Since the Kingdom of Saudi Arabia, the United Arab Emirates, Egypt and the Kingdom of Bahrain announced on Monday 5 June 2017 that they would sever diplomatic ties with, and cut off transport links to, Qatar (see our e-bulletin here), the UAE government, port authorities and financial services regulators in the UAE have made a number of announcements to provide direction and clarification. The update below sets out the recent instructions issued by the UAE Central Bank and the Dubai Financial Services Authority.

1. THE RESOLUTION

On 8 June 2017 the UAE Government issued Cabinet of Ministers Resolution No.18 of 2017 (the Resolution) which updates the list of designated terrorist organisations and individuals maintained pursuant to Federal Law No. 7 of 2014 on the Combating of Terrorism Offences (the Designated List). Similar action has been undertaken by Saudi Arabia, Egypt and Bahrain to update their respective lists of designated terrorist organisations and individuals.

The UAE Central Bank responded swiftly to the Resolution by issuing two circulars, Circular No. 156 of 2017 and Circular No. 157 of 2017 both issued on 9 June 2017 to UAE banks, main branches of foreign banks, money changers, finance and investment companies (Central Bank licensees). Similarly, the DFSA, via a "Dear SEO" letter issued on 12 June 2017, has confirmed that DFSA authorised firms are required to comply with the requirements of the Resolution.

The Resolution and directions and clarifications provided by the Central Bank and the DFSA require Central Bank licensees and DFSA authorised firms to:

  • search for and freeze any accounts, deposits, investments or other financial instruments;
  • identify and report any credit facilities or safe deposit boxes or any financial transfers executed at any time; and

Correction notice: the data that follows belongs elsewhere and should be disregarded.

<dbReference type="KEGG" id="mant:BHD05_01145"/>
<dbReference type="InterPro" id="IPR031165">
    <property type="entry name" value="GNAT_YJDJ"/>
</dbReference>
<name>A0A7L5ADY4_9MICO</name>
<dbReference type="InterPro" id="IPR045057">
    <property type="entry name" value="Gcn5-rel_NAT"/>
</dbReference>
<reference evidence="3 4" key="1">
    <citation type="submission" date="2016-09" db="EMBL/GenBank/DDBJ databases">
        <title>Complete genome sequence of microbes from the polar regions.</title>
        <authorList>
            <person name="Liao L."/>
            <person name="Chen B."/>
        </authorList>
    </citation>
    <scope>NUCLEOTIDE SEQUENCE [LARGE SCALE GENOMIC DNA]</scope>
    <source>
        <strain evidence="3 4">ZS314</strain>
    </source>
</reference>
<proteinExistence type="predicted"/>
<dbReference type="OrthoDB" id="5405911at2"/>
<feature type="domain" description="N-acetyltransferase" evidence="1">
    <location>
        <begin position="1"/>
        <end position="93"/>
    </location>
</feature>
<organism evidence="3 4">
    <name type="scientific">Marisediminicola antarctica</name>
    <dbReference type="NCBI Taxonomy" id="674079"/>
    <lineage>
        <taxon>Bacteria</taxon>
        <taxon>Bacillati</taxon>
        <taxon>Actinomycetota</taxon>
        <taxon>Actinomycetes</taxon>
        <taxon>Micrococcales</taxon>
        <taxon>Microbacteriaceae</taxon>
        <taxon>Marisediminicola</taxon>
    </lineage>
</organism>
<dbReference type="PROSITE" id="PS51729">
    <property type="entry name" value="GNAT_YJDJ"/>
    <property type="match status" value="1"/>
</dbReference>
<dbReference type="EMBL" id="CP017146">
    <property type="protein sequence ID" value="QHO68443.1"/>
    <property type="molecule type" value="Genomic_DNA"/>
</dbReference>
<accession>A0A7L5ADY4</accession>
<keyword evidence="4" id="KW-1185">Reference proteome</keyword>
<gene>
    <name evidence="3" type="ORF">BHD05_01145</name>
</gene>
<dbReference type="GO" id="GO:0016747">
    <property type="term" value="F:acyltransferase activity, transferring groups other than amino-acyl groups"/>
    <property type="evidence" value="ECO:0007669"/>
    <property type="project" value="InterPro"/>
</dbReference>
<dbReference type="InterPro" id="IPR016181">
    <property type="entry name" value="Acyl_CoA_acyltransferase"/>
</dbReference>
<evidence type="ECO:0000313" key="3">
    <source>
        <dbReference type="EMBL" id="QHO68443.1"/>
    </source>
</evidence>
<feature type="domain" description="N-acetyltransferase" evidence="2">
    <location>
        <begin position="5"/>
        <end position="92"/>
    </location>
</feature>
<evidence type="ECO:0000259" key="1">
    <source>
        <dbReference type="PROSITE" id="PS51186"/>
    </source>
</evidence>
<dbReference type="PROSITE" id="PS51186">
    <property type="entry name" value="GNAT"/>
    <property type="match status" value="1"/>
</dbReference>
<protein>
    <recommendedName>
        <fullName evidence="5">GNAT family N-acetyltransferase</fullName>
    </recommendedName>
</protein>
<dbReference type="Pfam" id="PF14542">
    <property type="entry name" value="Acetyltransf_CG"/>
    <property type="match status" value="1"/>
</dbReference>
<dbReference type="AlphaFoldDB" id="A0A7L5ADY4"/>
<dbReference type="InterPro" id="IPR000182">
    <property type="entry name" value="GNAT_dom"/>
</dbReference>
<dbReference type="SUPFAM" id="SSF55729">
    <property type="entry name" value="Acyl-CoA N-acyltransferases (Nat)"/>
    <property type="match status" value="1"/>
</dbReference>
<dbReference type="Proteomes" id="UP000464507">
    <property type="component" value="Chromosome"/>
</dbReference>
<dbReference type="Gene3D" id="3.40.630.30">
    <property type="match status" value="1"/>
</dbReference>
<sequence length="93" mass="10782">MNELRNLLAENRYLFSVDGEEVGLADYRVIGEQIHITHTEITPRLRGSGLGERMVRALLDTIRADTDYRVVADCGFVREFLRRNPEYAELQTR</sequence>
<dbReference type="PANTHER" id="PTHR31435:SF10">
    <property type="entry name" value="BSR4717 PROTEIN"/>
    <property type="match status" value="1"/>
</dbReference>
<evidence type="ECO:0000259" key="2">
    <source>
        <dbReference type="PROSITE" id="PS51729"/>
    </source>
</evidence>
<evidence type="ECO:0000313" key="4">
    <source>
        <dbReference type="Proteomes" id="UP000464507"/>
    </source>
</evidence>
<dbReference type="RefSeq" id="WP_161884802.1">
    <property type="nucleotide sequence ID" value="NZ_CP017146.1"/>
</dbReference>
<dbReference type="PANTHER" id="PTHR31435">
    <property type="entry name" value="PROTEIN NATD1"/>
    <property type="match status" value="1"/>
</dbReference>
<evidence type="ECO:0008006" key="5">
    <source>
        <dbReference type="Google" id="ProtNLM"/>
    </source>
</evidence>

• deny access to safe deposit boxes and stop any financial transfers;

in the name of any individual or entity appearing on the Designated List,

Detailed reports must provide information relating to withdrawals and transfers in and out of existing and closed accounts including the names of depositors/transferors, beneficiaries and their sources. The reports must be supported by documents including account opening forms, documents authorising a person to open and or operate accounts including the account mandate form, signing authority or power of attorney, account statements since opening of the account, deposit, withdrawal and transfer slips, swift confirmations and other forms of fund transfer confirmation, documents verifying source of funds, credit facility application forms, term sheets or offer letters and related documents, cheques and other relevant documents connected to the customer/client relationship or dealings on the account.

The above information must be provided from the date of opening such accounts to the current date. The deadline for filing such reports to the Central Bank's Financial Intelligence Department was 15 June 2017.

The Central Bank has also identified six financial institutions based in Qatar which hold accounts for individuals or entities named in the Designated List, and now requires enhanced customer due diligence to be undertaken in relation to activities or transactions between any of the specified Qatari financial institutions, Central Bank licensees/authorised firms and their customers, as well as other parties. The Qatar financial institutions specified in the Central Bank circular are:

  • Qatar Islamic Bank;
  • Qatar International Islamic Bank;
  • Barwa Bank;
  • Masraf Al Rayan;
  • Qatar National Bank; and
  • Doha Bank.

As noted in our previous e-bulletin, while there is currently no ban on transfer of payments between UAE and Qatari financial institutions, in light of the above directions issued by the UAE Central Bank and the DFSA, UAE and DFSA financial institutions should treat Qatar as a high risk jurisdiction and on that basis classify customers accordingly. Going forward a prudent firm will therefore need to consider:

  • whether it is necessary to undertake enhanced due diligence on Qatari customers in particular to ensure compliance with UAE and DIFC laws and regulations;
  • exercising a greater degree of diligence in relation to transaction monitoring during the customer relationship including in relation to customers undertaking transactions involving payment flows to or from Qatar; and
  • documenting and maintaining records which corroborate that funds transfers are connected to specific transactions or events which are consistent with the customer's business.